Nov. 26--An unassuming Lincoln hillside hides a Cold War relic and a toxic whodunit?
Hidden by 125-ton doors and now filled with water, the underground former Titan 1 missile base near Lincoln is a totem of the nuclear arms race.
For a little more than two years, from 1962 to 1965, the complex of three Titan missile silos hidden beneath tons of concrete acted as a nuclear deterrent as the U.S.-Soviet arms war raced along.
Placer County acquired the property along Oak Tree Lane in 1968 and has used it as part of a vehicle maintenance yard.
On a recent morning, two county employees toured the grounds, climbing atop the massive doors, oohing, aahing and wondering.
"That is what blows me away, it was only operational for a few years," said Mike Fitch, a county spokesman, as he looked around the site.
While the complex is sealed up tight, contamination of nearby groundwater is the cause of an ongoing dispute.
California Regional Water Quality Control Board officials believe that when the base was under military control it was the cause of an underground plume of trichloroethene (TCE), a degreasing solvent.
But the Army Corps of Engineers says the county is responsible. The Army Corps believes that the county vehicle maintenance yard, which is still in use, is the cause of the contamination.
In 2009, state water experts studied the problem and proposed a solution.
But the conversation ended over who would pay for remediation.
"It's our position that the TCE is likely to have come from the use of the facility as a missile base," said Duncan Austin, a supervising water resources control engineer. He said TCE is more associated with missile bases than vehicle repair shops.
He said he had suggested some sharing of the cleanup expenses.
But Army Corps officials say they did their own testing in 2007.
"The data indicated there was a potential non-(Department of Defense) source for the contamination," said Carlos Lazo, a spokesman for the Corps. "We can't spend government funds to remediate that."
Mark Rideout, Placer County's deputy director of facilities, said the Corps is off-base.
"We disagree with that contention. We don't use TCE now, and we have no records of ever using it," he said.
He said the facility is used as a road repair staging ground and for light vehicle repair.
Austin said the contamination isn't an active threat to human life or animal species, as long as no one attempts to extract the water.
The issue has drifted to the background since Lincoln's real estate market dried up, Austin said. But he added that the water control board could issue an order, making the dispute a legal matter.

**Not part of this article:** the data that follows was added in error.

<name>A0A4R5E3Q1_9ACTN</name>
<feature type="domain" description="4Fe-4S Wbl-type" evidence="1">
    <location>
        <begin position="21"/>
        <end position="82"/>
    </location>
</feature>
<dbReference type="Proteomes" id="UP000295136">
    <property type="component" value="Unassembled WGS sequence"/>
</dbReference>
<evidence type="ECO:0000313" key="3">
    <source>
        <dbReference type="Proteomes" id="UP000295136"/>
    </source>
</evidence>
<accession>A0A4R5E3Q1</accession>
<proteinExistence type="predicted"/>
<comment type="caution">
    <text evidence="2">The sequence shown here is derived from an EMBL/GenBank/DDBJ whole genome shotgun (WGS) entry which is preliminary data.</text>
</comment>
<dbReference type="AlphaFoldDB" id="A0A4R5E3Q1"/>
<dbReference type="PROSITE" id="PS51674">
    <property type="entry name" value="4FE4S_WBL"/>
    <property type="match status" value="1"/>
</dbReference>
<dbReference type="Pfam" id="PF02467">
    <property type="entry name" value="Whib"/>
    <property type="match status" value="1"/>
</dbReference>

Aside from the toxic issues, the base has stayed largely outside the public consciousness.
The site went online in September 1962, but by January 1965 the U.S. missile program had moved on. The $44.4 million complex -- $337 million in today's dollars -- was no longer needed and was gutted.
Hulking concrete platforms above the 160-foot-deep silos are the most visible signs of the mothballed base. The complex was an underground mini-city with its own power and water supplies in addition to the control room, satellite system, silos and fuel storage area.
Even as the Titan 1 bases were being built, the military already had its eye on the next missile platform, said Chuck Penson, historian at the Titan Missile Museum in Green Valley, Ariz. The museum is housed in a former Titan 2 site.
"Titan was developed as an insurance policy while they were building the Atlas (missile program)," Penson said.
Berry Bauer, curator at the Aerospace Museum in North Highlands, said local communities were supportive of having the missile bases. In addition to the site near Lincoln, Beale Air Force Base controlled operations in the Live Oak and Chico areas.
The Atlas missile, too, was quickly phased out in favor of the Titan 2.
The problem was that the Titan 1 and Atlas missiles used liquid oxygen in the fuel system, which could not be stored inside the rocket. To fire, the Titan missile had to be raised to the top of the platform and then fueled, a process that took 15 minutes. The Atlas had to be stood upright and took even longer to launch.
The Titan 2 missiles could be fired from their underground chambers in a minute -- a huge improvement, Penson said.
But the military decided not to attempt to retrofit the old bases, Penson said.
The new missile bases moved the weapons farther from the coast and spread silos eight miles apart to make them harder targets for the Russians to hit.
"They were just too big and too much of everything," Penson said of the Titan 1 sites. "It's like a subway station in Times Square."
Call The Bee'sEd Fletcher, (916) 321-1269. Follow him on Twitter @SB_Ed_Fletcher.
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